The Fair Credit Reporting Act (“FCRA”), governs the use of consumer reports, including credit checks and criminal background checks, for employment purposes. Prior to requesting a consumer report for an applicant or employee, the employer must disclose to the applicant or employee, in a clear and conspicuous written document consisting solely of the disclosure, that the employer intends to obtain such consumer report to make employment decisions. The applicant or employee must authorize the procurement of the report in writing. Employers must follow the specific requirements under the FCRA if it considers taking adverse action based on a consumer report against an employee.
Other than the FCRA, federal law does not prohibit employers from making pre-employment inquiries about arrest and conviction records, although the Equal Employment Opportunity Commission cautions against disqualifying applicants based on the results of criminal background checks, as doing so may have a disparate impact on certain racial and ethnic groups. Many states or localities enacted laws, often called “Ban the Box laws,” prohibiting pre-employment inquiries or criminal background checks or limiting the timing or scope of permissible inquiries and criminal background checks, such as after a conditional offer of employment has been made to the applicant.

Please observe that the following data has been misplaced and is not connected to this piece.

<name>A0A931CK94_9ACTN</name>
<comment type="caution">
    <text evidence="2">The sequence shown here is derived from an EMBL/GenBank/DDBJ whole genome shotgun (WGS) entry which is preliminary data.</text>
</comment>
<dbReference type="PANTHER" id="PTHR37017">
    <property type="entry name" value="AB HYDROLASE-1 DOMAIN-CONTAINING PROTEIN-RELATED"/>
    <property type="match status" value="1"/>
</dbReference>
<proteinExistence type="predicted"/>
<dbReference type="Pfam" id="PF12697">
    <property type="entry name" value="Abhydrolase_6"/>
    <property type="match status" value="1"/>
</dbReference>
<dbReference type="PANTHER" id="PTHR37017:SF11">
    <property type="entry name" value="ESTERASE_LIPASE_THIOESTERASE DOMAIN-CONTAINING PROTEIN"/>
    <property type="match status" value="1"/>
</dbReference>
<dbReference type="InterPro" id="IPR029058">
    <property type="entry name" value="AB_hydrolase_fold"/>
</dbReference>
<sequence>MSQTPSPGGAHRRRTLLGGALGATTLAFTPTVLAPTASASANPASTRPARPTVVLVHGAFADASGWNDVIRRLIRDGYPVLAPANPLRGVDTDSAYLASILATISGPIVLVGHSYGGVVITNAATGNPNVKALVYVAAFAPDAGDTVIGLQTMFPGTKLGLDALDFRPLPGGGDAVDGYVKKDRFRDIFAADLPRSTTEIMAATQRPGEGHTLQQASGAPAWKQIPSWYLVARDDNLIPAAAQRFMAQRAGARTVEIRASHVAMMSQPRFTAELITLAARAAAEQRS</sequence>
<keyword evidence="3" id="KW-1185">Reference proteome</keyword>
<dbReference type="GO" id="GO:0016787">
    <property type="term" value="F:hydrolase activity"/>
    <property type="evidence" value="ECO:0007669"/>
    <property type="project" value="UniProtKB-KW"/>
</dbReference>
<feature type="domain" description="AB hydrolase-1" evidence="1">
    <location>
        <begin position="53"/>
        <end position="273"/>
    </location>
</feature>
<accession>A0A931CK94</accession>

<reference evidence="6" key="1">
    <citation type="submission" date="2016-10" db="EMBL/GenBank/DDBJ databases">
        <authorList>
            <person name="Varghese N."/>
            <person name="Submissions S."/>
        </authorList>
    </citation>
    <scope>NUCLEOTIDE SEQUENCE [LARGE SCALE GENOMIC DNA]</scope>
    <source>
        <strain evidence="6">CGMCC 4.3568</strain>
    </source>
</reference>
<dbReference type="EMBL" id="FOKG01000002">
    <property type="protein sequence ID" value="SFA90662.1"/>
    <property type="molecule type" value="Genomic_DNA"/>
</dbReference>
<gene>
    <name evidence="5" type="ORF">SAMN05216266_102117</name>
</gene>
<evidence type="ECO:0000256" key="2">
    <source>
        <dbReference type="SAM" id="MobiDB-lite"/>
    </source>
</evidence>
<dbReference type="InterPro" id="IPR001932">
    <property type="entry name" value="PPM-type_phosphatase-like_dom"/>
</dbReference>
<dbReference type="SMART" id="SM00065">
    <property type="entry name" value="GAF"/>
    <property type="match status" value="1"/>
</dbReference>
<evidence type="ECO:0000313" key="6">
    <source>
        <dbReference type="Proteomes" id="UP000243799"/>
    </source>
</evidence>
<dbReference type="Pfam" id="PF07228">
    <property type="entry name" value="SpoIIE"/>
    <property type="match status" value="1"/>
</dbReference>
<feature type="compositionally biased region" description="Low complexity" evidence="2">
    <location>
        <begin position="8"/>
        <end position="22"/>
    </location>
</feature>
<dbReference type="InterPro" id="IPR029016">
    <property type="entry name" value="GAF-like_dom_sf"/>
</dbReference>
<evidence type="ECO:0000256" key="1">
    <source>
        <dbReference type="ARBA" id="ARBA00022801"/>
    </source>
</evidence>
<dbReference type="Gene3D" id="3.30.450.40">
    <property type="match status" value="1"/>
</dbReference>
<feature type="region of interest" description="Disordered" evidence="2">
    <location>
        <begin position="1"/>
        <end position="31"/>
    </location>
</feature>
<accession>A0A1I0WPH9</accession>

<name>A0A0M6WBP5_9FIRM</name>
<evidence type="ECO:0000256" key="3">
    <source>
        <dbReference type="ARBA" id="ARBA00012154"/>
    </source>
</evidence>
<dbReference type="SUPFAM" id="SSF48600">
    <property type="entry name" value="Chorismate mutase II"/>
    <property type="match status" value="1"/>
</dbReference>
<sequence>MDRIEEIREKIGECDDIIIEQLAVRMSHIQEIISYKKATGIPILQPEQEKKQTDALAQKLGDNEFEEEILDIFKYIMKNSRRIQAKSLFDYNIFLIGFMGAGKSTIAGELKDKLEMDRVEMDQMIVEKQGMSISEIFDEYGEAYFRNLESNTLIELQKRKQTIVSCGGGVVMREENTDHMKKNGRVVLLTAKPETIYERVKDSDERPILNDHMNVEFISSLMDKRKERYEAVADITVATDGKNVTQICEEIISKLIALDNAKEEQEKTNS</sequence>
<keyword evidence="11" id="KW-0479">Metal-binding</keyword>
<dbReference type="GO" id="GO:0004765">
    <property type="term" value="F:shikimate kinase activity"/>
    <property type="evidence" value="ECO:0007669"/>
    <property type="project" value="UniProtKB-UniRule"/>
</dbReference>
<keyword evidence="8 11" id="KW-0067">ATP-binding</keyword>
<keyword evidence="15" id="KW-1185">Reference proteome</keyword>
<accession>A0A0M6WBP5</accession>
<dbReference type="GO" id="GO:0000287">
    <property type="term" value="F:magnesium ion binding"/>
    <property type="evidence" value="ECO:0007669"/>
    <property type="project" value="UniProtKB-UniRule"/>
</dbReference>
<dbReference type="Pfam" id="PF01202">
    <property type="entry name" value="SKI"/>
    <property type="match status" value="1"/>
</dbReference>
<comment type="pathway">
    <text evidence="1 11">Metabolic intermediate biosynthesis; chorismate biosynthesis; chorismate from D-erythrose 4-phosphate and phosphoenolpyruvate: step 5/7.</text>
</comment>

Federal anti-discrimination laws prohibit employers from discriminating against individuals based on their national origin and citizenship. Employers cannot, however, hire individuals not authorized to work in the United States. Employers should confirm the potential employee’s status through a Form I-9 for U.S. nationals or by verifying the employment-based visa status of foreign nationals. Applicants must establish that they are admissible to the United States under provisions of the Immigration Admissibility Act.